The Niagara-on-the-Lake Museum’s Virtual Lecture Series continues next week with the Apothecaries to Pharmacies – Prescriptions, Potents, and Healthy Herbs.
Digitization coordinator Katelynn Best will be taking the audience on an intriguing investigation into the history of medicines.
Best received her BA in classical and Near Eastern archaeology from Wilfred Laurier University, and a certificate in museum and gallery studies from Georgian College. In October, 2021, she was hired to digitize and upload a portion of the museum’s vast collection of items, a project made possible by a generous grant from the Ontario Trillium Foundation.
“Digitization is an absolute necessity,” said managing director and curator Sarah Kaufman. “But it’s also costly and time-consuming. Thanks to Trillium, we’re able to make this huge investment for the museum and the entire community.”
With such an extensive collection that includes large maps and giant posters, to tiny hand-written labels from tincture jars, the digitization of the museum’s collection is a major undertaking. To date, Best estimates only 17 per cent of the collection has been uploaded, but the goal is to increase that to at least 30 per cent. “It might be a lofty goal, but we are hopeful,” says Best. At the moment, she is the only person working on the project, but the museum is hoping to add to the staff as the year progresses.
She explains that with the Trillium grant the museum was able to purchase larger equipment, and now has different methods to handle more delicate items. “It is hard to put a crumbling piece of paper on a regular scanner,” she says. “These scanners handle everything from journals, ledgers and letters, to legal documents, maps and images, dating back 200 years and more,” said Best.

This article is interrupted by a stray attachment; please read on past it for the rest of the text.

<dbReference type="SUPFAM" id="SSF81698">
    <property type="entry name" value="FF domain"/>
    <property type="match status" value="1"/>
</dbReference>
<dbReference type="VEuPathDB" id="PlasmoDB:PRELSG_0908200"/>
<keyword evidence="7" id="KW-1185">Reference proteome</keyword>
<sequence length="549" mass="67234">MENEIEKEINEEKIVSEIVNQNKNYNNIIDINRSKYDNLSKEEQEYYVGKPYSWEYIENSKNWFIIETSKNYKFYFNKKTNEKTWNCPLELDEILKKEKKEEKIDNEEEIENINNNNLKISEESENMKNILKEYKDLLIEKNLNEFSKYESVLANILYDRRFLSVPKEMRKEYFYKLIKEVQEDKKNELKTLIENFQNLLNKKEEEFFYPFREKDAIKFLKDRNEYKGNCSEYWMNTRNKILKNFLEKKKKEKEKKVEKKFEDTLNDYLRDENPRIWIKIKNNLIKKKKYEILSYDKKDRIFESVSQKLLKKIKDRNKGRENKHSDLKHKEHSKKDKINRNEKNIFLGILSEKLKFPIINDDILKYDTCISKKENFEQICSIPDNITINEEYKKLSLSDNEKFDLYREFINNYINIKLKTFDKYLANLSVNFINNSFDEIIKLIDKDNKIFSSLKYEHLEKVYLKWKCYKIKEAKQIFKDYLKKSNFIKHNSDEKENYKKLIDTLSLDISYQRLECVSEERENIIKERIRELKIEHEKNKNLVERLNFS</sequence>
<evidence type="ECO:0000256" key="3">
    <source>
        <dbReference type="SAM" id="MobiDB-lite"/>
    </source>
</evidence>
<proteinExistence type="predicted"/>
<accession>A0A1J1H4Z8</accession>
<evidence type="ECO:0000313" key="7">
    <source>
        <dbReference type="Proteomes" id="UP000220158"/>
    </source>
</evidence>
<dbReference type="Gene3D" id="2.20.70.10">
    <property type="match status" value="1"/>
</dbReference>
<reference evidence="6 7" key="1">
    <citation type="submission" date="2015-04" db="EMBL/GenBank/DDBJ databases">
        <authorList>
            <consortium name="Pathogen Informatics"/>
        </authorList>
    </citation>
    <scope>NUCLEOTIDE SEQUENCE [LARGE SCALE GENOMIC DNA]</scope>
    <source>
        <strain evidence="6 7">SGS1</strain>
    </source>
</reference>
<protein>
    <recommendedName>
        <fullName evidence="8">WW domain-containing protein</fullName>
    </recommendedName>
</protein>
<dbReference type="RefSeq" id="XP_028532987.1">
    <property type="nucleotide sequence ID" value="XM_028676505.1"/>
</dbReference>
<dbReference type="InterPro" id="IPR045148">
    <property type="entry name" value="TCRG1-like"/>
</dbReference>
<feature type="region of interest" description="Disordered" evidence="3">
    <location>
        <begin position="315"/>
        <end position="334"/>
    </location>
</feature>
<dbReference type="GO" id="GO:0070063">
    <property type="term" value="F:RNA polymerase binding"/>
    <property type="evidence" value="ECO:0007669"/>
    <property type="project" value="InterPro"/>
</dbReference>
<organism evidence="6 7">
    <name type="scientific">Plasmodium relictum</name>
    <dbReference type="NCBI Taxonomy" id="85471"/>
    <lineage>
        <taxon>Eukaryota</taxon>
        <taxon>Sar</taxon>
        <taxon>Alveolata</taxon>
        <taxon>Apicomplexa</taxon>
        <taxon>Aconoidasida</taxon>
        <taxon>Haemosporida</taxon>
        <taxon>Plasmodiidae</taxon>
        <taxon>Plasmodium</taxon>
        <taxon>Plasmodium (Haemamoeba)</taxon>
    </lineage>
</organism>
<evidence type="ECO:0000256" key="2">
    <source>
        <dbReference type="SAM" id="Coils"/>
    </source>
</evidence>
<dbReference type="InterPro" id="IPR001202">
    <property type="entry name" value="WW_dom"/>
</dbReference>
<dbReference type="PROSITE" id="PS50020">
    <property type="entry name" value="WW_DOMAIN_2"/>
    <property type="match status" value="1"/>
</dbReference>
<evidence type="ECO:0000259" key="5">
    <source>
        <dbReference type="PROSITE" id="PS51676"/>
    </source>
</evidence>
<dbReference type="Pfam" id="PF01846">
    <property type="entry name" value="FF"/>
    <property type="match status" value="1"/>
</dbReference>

This project will help to preserve the collection as well as increase the museum’s online presence on their own website and on platforms such as Google Arts & Culture. Museums around the world are investing in their online programming, and the NOTL Museum’s collection of more than 50,000 artifacts is one of the most unique in Canada, attracting online visitors from all parts of the globe. “Digitization is key to helping us grow our online presence,” said Kaufman. “We receive at least 200 access requests per year, and it’s growing all the time.”
To decide what gets digitized, Best works from a priority list that includes items or collections that are most frequently requested for research, and items that are needed for upcoming exhibits. It was not a large list of items at the beginning, but it keeps on growing, she said. Best explains much of the museum’s collections is separated and organized into boxes, and each box of artifacts is a new adventure for her. It was a box of items from the Niagara Apothecary that inspired her upcoming lecture.
When she was tasked with digitizing an item from the box that was on the priority list, she found 16 different labels for medicine bottles, which intrigued her. She soon discovered many other medical treasures. The museum also has some bottles, tools and equipment from the Niagara Apothecary in their collection. The Niagara Apothecary on Queen Street in Niagara-on-the-Lake operated from 1820 to 1964 and opened as a museum in 1971. Although she does not have a specific interest in medicine, these items sparked her curiosity about the apothecary, the products they sold, and the history of apothecaries as well as their connection to modern-day pharmacies. She also notes that the medical side of history is always well documented. “If you eat a mushroom and you die, someone will write a paper on it. If you eat a mushroom and it does something great, someone will write a paper on that too.”
Join Best as she presents her findings in her lecture into the history of the medicinal world of “prescriptions, potents and healthy herbs, Wednesday, March 2 at 11 a.m.
Registration is required at www.notlmuseum.ca. For more information contact Amy Klassen at 905-468-3912 or by email at